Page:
Stopping the communist takeover of Greece, including Crete with its Souda Bay naval base, prevented Stalin’s domination of the Aegean Sea and Eastern Mediterranean and the strategic encirclement by the Soviet Union of the Middle East oil resources including the Persian Gulf area. General Goodpaster has called the Truman Doctrine and Greece’s role a turning point in world history.

Greece was then and is today the strategic key in the Eastern Mediterranean for United States security interests as demonstrated by the Gulf War of 1991 and the Iraq War of 2003.

Despite its extraordinary role in the 20th century in support of freedom, Greece today and for the past several decades has been at risk regarding its national security.

Greece’s national security problems stem from its neighbor, Turkey. Turkey’s aggression in Cyprus and the occupation, now entering the 31st year, of 37.3 percent of the island with 35,000 troops and 100,000 colonists and Turkey’s threats against Greece in the Aegean and its outlandish claims to half of the Aegean make Turkey Greece’s primary security problem.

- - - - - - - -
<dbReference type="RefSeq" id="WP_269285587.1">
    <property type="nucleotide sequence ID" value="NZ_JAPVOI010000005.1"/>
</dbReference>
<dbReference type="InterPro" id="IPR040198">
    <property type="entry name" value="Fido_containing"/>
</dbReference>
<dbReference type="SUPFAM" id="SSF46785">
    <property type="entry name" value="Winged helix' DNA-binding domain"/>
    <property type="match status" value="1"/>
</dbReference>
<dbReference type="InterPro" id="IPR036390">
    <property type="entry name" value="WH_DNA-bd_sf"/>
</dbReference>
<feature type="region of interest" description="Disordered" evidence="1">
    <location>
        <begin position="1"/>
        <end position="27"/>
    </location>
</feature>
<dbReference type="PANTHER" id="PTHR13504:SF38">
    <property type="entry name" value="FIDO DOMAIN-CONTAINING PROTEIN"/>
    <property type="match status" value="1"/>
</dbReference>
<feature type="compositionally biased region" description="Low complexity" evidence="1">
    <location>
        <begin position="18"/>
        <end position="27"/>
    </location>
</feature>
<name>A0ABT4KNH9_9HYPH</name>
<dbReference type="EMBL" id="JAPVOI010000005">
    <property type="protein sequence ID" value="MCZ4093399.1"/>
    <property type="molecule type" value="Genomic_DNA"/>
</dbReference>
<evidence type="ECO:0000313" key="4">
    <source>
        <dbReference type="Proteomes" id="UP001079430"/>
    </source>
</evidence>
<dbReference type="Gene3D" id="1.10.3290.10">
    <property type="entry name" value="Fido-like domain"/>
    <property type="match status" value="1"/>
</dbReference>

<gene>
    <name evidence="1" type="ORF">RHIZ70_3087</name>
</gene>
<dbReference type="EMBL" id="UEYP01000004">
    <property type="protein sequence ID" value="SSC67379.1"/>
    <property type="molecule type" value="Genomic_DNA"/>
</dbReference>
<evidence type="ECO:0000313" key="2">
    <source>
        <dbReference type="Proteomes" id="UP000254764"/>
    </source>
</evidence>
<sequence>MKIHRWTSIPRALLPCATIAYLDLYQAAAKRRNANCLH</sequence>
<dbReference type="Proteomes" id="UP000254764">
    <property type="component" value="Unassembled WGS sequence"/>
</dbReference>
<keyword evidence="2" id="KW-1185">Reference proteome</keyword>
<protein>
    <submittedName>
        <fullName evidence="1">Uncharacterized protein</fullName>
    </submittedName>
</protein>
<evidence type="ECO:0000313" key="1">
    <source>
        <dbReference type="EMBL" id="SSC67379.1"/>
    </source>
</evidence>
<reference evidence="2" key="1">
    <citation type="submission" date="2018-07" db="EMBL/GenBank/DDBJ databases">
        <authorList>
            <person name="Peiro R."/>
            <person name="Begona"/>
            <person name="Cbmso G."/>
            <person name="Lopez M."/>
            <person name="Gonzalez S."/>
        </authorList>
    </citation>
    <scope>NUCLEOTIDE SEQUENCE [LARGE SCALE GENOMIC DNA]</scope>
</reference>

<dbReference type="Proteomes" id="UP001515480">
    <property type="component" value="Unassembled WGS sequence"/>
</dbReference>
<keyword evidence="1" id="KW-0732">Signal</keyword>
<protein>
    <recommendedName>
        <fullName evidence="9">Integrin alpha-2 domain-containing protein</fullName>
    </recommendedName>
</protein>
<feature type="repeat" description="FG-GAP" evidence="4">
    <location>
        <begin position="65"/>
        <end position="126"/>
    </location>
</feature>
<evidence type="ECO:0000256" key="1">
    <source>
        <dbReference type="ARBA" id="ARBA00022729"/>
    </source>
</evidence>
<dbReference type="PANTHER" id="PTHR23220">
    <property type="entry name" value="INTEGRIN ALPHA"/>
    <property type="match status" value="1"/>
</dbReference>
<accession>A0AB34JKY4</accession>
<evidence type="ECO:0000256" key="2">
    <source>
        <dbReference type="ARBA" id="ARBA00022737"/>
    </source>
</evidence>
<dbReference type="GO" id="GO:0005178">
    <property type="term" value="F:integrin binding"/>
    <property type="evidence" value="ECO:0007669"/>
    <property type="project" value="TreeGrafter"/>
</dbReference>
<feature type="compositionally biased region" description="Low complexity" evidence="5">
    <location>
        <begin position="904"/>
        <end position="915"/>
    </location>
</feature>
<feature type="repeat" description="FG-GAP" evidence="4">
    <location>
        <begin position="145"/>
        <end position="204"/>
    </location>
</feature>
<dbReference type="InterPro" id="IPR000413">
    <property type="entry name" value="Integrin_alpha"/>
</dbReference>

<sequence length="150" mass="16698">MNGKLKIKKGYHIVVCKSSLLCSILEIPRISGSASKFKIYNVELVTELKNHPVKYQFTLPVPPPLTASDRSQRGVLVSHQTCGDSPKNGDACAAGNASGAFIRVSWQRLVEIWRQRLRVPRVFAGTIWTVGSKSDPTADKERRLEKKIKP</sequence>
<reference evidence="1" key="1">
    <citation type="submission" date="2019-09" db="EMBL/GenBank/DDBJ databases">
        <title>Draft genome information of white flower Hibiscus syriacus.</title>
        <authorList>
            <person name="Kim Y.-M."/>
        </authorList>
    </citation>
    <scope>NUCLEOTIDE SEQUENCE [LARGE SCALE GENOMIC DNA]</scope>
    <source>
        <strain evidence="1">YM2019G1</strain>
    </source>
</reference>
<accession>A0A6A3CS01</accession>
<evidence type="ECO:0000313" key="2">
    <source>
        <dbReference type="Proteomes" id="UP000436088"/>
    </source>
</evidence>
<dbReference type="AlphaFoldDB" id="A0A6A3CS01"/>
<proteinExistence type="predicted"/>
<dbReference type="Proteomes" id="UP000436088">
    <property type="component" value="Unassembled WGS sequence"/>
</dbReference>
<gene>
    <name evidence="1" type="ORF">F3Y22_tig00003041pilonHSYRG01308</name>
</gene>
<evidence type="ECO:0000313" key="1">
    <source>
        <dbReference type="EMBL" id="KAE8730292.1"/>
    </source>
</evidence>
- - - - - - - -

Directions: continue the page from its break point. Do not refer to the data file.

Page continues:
Until we puncture the myth of Turkey’s importance to U.S. national security interests, Greece and Cyprus will remain at risk. Some serious questioning has emerged recently as to Turkey’s value to U.S. interests.

What can each other of us do to help, keeping in mind that the issues are not simply parochial disputes between Greece and Turkey. They are first and foremost American issues. They go to the heart of what America stands for—democracy based on majority rule, the rule of law, human rights and the protection of minority rights—as embodied in our Declaration of Independence, our Constitution and our Bill of Rights—the most important documents in modern world history.

We can help in the interests of the United States by becoming active in the political process and in the foreign policy formulation process. That means knowing the issues and arguments and being active with the Congress at the grassroots level, the Executive Branch, the media and the academic community and think tanks.

As we celebrate 184 years of Greek Independence, let us keep in mind that each one of us can make a difference. Our being active is important to the world-wide interests of the U.S. and to the future of our community and Hellenism in the U.S.


For additional information, please contact C. Franciscos Economides at (202) 785-8430 or at For general information regarding the activities of AHI, please view our Web site at